She added: “We recognise that this is only a first step in a more complicated process of eliminating such trade headwinds.”
Greg Mefford, international sales director at US‐based Luxco, which owns Kentucky sites Lux Row Distillers and Limestone Branch Distillery, also said the increased tariff came at a difficult time for the industry.
Mefford said: “The doubling of the tariff wouldn’t have been helpful for any business or consumers at a time when economies around the globe, and sectors including the off‐trade, are working hard to bounce back from the impacts of the past 12 months.
“Finding a tariff solution isn’t just about boosting EU sales of American whiskeys – it’s about encouraging trade that provides good value for the consumer and drives revenue throughout supply chains in the EU and internationally.”
Ulrich Adam, director general of trade body Spirits Europe, called for “clarity that this suspension will continue until the end of the year or until the matter has been resolved and tariffs are withdrawn completely”.
He added: “The 25% tariff rate that has been in place for nearly three years now has had, and continues to have, a significant negative impact on US whiskey exports to Europe, which have drastically fallen as a result.
“A full removal of these tariffs is needed to reverse this trend and boost jobs and growth on both sides of the Atlantic, amidst a very difficult market situation marked by the Covid crisis.”
One company that felt the weight of the tariffs is American single malt brand Westward Whiskey, which was forced to absorb the cost of the levy.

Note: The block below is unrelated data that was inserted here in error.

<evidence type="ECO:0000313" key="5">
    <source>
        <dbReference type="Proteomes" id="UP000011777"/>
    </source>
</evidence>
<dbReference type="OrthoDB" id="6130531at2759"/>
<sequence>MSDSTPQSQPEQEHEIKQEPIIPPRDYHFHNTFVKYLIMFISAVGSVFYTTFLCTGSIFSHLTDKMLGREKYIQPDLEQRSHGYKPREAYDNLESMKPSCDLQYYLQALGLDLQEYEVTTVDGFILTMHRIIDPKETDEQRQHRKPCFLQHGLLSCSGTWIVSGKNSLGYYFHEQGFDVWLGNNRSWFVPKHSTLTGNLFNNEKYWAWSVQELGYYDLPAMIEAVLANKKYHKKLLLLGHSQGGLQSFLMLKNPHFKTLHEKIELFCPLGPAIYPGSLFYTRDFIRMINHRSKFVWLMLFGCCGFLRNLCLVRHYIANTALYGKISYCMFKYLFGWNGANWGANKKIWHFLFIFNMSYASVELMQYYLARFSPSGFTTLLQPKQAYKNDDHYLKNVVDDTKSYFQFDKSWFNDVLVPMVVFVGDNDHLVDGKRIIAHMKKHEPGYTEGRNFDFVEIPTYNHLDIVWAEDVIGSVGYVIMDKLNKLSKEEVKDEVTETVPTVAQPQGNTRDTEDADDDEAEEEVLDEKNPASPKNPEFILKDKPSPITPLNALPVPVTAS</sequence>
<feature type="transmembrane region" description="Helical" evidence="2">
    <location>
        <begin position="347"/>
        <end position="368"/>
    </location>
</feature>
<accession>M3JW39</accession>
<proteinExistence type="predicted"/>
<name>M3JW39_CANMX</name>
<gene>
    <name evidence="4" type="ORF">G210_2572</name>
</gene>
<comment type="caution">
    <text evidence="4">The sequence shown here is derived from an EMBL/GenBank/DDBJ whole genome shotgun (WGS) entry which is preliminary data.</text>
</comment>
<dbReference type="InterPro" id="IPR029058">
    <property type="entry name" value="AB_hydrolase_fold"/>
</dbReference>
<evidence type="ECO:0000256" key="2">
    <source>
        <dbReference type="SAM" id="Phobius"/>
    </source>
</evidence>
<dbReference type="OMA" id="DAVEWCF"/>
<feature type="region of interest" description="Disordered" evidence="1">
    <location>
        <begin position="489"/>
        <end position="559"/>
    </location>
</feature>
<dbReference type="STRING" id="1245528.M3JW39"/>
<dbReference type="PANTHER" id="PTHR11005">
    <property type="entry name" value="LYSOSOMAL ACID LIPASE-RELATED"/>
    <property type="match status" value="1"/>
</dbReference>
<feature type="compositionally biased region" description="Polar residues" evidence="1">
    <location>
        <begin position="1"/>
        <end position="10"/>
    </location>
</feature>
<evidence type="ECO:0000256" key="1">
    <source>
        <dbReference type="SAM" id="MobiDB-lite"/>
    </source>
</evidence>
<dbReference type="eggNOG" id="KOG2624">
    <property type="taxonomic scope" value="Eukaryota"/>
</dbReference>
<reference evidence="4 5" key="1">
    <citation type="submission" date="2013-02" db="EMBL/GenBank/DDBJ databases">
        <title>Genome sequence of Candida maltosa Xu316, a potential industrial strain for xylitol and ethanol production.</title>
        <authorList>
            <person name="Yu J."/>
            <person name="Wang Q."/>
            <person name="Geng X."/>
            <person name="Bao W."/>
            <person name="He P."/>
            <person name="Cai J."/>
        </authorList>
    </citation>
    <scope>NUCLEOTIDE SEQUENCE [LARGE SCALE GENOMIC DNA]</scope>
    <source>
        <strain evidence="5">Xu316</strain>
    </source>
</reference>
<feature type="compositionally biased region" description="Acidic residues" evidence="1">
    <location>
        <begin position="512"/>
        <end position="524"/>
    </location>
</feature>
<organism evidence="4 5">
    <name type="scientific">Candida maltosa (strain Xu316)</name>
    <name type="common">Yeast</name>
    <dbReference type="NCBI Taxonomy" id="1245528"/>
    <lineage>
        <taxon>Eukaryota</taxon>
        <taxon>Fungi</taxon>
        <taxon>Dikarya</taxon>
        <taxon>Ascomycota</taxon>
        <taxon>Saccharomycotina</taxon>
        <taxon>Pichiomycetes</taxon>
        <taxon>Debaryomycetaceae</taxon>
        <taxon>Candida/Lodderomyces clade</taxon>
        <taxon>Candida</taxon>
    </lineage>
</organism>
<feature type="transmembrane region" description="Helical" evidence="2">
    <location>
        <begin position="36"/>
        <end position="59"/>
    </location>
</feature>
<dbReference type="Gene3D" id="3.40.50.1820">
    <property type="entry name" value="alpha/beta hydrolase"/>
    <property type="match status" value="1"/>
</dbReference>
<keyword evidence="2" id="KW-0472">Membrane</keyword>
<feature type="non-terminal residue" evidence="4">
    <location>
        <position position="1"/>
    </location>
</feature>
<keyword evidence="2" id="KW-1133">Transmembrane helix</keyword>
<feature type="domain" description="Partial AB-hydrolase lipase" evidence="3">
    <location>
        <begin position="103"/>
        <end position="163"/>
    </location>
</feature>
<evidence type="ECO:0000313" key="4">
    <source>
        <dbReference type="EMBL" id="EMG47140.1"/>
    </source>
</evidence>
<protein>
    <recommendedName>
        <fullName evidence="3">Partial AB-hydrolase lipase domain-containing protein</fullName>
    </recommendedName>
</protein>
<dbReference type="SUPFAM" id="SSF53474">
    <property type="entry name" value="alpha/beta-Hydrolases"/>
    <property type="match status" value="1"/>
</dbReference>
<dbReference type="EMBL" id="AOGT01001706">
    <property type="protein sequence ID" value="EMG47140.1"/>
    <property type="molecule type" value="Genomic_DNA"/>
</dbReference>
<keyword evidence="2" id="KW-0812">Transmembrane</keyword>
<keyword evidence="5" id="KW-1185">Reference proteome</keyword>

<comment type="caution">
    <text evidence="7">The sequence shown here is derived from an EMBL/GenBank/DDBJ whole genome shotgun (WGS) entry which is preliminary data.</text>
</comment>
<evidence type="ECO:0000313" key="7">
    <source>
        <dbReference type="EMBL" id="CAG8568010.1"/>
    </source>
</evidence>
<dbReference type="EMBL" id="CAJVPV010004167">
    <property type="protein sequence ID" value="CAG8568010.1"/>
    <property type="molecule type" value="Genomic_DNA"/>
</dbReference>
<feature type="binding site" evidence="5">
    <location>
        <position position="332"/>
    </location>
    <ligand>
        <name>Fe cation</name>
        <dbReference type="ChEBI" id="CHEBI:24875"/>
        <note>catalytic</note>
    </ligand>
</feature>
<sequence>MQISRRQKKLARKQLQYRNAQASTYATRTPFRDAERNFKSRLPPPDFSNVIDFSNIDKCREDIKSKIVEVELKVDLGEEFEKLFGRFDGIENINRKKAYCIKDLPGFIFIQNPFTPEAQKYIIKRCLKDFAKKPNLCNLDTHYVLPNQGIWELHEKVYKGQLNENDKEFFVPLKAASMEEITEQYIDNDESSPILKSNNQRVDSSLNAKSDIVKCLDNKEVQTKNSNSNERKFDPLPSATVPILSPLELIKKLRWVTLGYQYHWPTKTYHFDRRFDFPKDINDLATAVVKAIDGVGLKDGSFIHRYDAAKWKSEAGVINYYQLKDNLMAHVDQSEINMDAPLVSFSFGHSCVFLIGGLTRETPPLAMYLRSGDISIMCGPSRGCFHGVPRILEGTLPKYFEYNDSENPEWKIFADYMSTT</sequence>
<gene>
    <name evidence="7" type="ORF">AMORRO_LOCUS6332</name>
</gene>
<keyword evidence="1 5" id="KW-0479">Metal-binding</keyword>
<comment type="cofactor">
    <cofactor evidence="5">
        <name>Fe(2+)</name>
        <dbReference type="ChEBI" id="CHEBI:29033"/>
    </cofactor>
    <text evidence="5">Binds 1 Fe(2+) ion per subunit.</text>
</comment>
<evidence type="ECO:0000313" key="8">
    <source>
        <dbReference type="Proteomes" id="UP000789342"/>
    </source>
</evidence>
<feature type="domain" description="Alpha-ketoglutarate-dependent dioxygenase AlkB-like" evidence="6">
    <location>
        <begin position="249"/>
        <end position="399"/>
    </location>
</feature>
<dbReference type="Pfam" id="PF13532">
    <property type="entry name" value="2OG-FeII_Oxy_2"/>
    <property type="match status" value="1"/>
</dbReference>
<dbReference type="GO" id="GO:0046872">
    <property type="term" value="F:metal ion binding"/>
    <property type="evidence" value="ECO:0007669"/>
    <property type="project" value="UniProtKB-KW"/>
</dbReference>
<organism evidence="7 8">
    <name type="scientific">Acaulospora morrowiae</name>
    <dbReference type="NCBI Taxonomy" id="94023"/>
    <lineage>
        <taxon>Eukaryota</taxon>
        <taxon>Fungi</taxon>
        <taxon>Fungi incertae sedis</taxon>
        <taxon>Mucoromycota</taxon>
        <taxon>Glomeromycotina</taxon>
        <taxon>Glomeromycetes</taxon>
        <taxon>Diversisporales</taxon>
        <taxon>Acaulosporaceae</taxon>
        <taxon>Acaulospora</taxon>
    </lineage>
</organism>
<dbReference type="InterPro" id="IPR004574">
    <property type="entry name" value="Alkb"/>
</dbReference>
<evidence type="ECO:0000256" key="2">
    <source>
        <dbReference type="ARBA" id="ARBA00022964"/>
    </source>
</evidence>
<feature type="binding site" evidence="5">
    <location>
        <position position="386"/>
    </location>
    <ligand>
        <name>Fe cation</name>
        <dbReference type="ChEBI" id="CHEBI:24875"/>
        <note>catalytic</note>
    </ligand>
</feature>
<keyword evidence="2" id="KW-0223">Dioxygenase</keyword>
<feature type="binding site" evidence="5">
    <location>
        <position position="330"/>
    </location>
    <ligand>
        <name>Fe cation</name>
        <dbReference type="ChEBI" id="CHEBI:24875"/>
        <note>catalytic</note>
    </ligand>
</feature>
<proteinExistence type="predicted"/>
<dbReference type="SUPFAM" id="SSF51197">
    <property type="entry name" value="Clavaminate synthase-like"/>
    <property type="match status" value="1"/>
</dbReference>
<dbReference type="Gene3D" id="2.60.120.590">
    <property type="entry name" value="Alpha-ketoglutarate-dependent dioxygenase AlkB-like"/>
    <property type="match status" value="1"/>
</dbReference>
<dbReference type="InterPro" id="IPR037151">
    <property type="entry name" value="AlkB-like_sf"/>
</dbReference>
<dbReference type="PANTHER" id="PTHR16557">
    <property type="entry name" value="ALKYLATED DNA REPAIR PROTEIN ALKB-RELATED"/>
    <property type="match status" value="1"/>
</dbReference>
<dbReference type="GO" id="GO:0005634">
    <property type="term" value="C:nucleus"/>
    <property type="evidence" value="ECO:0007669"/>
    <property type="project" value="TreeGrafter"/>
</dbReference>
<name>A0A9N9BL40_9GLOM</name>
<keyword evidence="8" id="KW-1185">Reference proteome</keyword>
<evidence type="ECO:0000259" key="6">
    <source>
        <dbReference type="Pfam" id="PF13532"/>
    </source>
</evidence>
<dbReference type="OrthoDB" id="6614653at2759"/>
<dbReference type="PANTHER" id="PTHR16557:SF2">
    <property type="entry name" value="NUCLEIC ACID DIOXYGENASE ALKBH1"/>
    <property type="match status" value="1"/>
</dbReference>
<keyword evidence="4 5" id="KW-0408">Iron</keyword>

Thomas Mooney, co‐founder and CEO of Westward Whiskey, said: “Historically, Europe has contributed more than 20% of our sales, and the UK has led the way. It takes years, and considerable investment, to turn an export market into a meaningful part of our business. We have invested time and money in the UK for 15 years.
“For some time now, we have absorbed the cost of the 25% retaliatory tariff in order to compete, on top of the already higher costs that American exporters face (eg. the need for a 700ml bottle that we purchase at a higher price). Had this tariff escalated to 50% on June 1, we would no longer have had a path to remain competitive. Significant damage would have been done on both sides of the Atlantic.”
Jared Himstedt, head distiller at Texas whiskey Balcones, added: “This decision helps facilitate the availability and accessibility of our whiskey to new consumers in Europe.”
WORK TO BE DONE
Katharine Jerkens, senior vice‐president, global sales and marketing for Tennessee whiskey brand Uncle Nearest, said there was “much work to be done as the original tariffs remain in place, in spite of being removed for most other spirits”.
Now attention will turn to the years‐long spat between aeroplane makers Airbus and Boeing, which has hit a number of spirits categories with tariffs. US tariffs imposed on single malt Scotch in October 2019 have now cost the industry more than £500m (US$682m) in exports.
The EU’s decision to freeze the 50% increase follows the US and the EU’s agreement in March to a four‐month suspension of tariffs on products from both nations, including rum, vodka and Cognac. The US agreed to temporarily remove tariffs on UK goods, including single malt Scotch whisky, for the same period of time. Spirits Europe’s Adam hopes both sides will “find common ground to resolve the Airbus‐Boeing dispute” before the end of the four‐month suspension period in July.